Sunday, August 12, 2012

Sound Doctrine (Titus 2:1-14)

“But as for you, teach what accords with sound doctrine.”

Rather than “rules of men” or myths, Titus and other leaders are encouraged to teach only the sound doctrine of the gospel. Instead of rules, Paul lists qualities and characteristics of godly living. The legalist would try to create and exhaustive list of behaviors to be followed; answers to every conceivable circumstance that a believer could face. Paul calls for a harder, but more reliable guide for integrity. Instead of saying, “don’t drink,” he says, “be temperate” and “not slave to too much drink.” Instead of rules about interpersonal relations he urges “be sound in love.” Instead of encouraging elders and leaders to enforce behaviors, he calls on them to be examples and to teach what is good. Instead of calling on believers to struggle to try to change the injustices in the fallen world around them, he urges them to live in such a way as to “adorn the doctrine of God” and so that no one would be able to say anything bad against them.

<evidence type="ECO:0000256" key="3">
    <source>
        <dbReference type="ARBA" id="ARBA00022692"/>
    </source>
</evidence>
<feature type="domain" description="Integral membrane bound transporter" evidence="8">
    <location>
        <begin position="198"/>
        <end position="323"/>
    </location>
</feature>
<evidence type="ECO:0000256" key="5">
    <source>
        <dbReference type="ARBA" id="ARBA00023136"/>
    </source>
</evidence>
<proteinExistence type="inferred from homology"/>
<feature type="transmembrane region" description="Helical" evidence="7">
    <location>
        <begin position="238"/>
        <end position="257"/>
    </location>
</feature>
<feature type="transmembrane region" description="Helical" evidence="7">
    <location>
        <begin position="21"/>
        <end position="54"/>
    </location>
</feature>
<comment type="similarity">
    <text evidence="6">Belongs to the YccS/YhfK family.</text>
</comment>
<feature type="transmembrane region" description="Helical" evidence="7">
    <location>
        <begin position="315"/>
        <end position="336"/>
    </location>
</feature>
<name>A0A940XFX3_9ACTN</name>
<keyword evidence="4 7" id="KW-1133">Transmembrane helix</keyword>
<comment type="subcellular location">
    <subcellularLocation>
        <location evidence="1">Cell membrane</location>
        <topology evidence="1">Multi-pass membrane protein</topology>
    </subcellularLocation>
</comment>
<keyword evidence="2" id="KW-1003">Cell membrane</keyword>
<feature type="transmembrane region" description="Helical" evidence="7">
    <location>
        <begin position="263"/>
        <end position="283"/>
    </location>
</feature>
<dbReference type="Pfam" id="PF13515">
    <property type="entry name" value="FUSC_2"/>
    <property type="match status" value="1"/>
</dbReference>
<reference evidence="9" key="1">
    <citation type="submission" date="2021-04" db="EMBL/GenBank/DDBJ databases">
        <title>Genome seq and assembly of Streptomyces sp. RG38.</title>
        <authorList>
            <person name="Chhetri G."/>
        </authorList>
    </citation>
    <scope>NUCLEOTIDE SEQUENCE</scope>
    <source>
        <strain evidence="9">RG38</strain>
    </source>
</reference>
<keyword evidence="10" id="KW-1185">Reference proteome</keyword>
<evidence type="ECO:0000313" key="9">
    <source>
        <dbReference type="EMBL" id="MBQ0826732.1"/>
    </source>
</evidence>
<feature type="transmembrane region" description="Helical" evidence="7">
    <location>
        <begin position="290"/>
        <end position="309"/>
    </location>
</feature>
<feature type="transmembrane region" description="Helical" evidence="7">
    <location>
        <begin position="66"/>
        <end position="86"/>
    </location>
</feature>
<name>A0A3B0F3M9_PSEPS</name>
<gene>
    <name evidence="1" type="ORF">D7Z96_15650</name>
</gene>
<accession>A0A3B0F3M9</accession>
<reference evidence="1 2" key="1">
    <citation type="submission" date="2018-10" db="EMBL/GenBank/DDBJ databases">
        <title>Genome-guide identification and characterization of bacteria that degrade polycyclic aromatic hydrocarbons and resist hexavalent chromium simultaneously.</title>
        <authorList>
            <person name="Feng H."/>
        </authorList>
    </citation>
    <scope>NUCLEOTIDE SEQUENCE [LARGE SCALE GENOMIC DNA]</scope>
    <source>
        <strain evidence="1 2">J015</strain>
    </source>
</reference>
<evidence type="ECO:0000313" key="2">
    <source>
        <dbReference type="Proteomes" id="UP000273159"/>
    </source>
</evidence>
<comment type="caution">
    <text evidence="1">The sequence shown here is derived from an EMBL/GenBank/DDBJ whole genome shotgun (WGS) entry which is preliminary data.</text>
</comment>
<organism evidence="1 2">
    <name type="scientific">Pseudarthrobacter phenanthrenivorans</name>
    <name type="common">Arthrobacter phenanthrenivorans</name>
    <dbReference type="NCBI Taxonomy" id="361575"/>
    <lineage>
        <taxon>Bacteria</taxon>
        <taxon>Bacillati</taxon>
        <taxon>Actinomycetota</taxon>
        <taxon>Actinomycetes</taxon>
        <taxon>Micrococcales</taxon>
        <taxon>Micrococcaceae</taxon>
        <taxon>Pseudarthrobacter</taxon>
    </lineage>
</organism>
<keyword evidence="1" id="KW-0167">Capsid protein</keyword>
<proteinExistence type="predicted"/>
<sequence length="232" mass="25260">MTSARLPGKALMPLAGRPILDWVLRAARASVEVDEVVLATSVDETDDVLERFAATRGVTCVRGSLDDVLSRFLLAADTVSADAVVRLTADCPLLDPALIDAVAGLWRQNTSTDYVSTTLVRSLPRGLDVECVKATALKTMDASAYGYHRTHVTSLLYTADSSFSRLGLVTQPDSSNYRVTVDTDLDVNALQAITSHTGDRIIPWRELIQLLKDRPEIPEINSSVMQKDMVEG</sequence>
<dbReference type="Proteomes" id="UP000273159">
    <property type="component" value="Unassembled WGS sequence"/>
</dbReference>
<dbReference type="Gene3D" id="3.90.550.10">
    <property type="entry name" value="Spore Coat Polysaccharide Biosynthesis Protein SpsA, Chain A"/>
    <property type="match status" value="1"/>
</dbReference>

However, it is not just a matter of approach. It is not just because being is better than imitating. The basis of godly behavior is found in the gospel message.

"For the grace of God has appeared, bringing salvation for all people, training us to renounce ungodliness and worldly passions, and to live self-controlled, upright, and godly lives in the present age, waiting for our blessed hope, the appearing of the glory of our great God and Savior Jesus Christ, who gave himself for us to redeem us from all lawlessness and to purify for himself a people for his own possession who are zealous for good works."

We do not try to imitate godly behavior to earn God’s love or forgiveness. The grace that offers God’s purchased forgiveness trains us in a new godly character. The hope that we believe in makes a continuation of worldly obsessions illogical. The magnitude of the sacrifice given for us makes anything less than zeal an insult.

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